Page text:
Episcopal Bishop to Stop Blessing Homosexual Unions

In an attempt to win back three conservative breakaway churches, the Episcopal bishop of Los Angeles announced on Tuesday that he would stop blessing same sex unions – although he added that his priests would be open to continue officiating such ceremonies.

Bishop Jon Bruno’s message came three months after three parishes in the six-county Los Angeles diocese chose to reject Bruno’s jurisdiction by joining with the Anglican Church of Uganda. The churches -- St. James Church in Newport Beach, All Saints' Church in Long Beach and St. David's Church in North Hollywood, also broke ties with the Episcopal Church USA (ECUSA) because of vast theological differences on issues such as homosexuality and the uniqueness of Christ.

Rev. William Thompson, Rector of All Saints Church, explained during an Aug. 30 interview that the core reason has been “cumulative over 40 years.”

“A perception by many of us who sought to hold fast to the traditional view of the supremacy of Christ and the word of God and its authority over the church, was that much of the leadership of the Episcopal church has been gradually and historically moving away from the Christian church and Anglicanism as it has been around the world.”

While Rev. Thompson said there was no one incidence that “broke the camel’s back,” the decision of the Episcopal Church USA (ECUSA) to ordain a homosexual bishop during the 2003 General Convention epitomized the visible difference.

”The decision of the General Convention last year seemed to show that at the highest level, the church was denying scripture. Throughout the scripture, it says the proper relationship is within marriage between a man and a woman; others seemed not to be in God’s plan. The Episcopal Church denied the clear teachings of sexuality,” said Thompson.

Following the separation, Bishop Bruno threatened to “de-flock” the rectors of the three churches. He also pleaded with the ECUSA’s head bishop to step in and urged the bishop of Uganda to return the breakaway churches.

However, the three churches and the Ugandan bishop largely ignored both Bruno’s threats and pleas, reminding him that he no longer had jurisdiction over the parishes.

Tuesday’s proposal was made after several weeks of failed talks between the involved parties.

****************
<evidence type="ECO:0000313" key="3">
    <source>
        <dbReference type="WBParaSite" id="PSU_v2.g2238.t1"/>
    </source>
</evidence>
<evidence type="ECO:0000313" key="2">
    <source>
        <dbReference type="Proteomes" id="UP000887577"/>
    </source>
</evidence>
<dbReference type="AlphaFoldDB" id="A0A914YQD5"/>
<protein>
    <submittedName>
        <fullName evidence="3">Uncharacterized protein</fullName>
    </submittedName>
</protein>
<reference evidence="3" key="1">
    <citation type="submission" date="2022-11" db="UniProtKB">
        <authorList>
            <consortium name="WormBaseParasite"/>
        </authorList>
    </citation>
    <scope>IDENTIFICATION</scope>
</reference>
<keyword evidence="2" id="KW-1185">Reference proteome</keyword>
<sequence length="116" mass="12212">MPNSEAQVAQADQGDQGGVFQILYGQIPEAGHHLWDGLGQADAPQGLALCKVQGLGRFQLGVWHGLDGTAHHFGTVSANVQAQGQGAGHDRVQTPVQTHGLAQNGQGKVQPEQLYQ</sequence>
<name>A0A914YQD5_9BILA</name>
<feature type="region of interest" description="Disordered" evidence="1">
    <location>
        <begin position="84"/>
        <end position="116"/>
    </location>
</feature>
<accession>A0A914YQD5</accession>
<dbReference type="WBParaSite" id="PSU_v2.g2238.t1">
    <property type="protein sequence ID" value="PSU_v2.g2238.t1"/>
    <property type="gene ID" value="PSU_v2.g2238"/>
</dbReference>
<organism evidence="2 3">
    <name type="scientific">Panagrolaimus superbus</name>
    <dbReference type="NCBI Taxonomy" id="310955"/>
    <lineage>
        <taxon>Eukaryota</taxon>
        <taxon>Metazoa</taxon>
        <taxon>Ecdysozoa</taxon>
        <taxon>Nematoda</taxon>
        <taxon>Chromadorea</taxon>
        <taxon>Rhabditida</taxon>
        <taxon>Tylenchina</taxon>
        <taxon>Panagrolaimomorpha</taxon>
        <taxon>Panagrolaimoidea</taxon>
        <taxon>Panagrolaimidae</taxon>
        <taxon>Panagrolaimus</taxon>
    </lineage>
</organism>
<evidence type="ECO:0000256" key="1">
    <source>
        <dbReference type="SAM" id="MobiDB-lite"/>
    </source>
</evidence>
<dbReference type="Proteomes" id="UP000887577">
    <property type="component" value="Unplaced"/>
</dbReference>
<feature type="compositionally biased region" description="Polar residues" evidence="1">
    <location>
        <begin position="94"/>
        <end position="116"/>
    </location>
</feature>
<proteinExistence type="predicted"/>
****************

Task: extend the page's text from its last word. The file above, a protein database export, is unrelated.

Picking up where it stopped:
Also on Tuesday, Bishop Bruno called for an international church summit in Los Angeles; he extended his invitation to the bishops in Uganda who claimed jurisdiction over the three parishes.

According to the Associated Press, however, Bruno’s invitations were “rejected hours after he made them by Archbishop Henry Luke Orombi, primate of the Anglican Church in Uganda, and Bishop Evans Kisekka of the Diocese of Luweero in Uganda.”

"Our churches in Los Angeles came to us like children who were running away from home, and we have offered them a safe place to be," they said in a letter faxed to Bruno. "We will not relinquish them into a spiritually dangerous situation."

The faxed letter also encouraged Bruno to repent from “your participation in and promotion of unbiblical behavior and teaching."

Bruno was among the majority of U.S. Episcopal bishops who ordained the homosexual bishop during last year’s convention. The contentious decision has led to the release of an yearlong study on sexuality and unity within the worldwide communion and has largely alienated the entire denomination from its fellow Anglicans in Africa, Asia and Australia.

Bruno meanwhile said he was sorry for the “confusion” but did not apologize for his decision to ordain the actively gay priest as bishop.

"I wish for you to know that I regret any confusion, hurt or offense any of my actions may have elicited in other members of our church or in the Anglican Communion," Bruno wrote.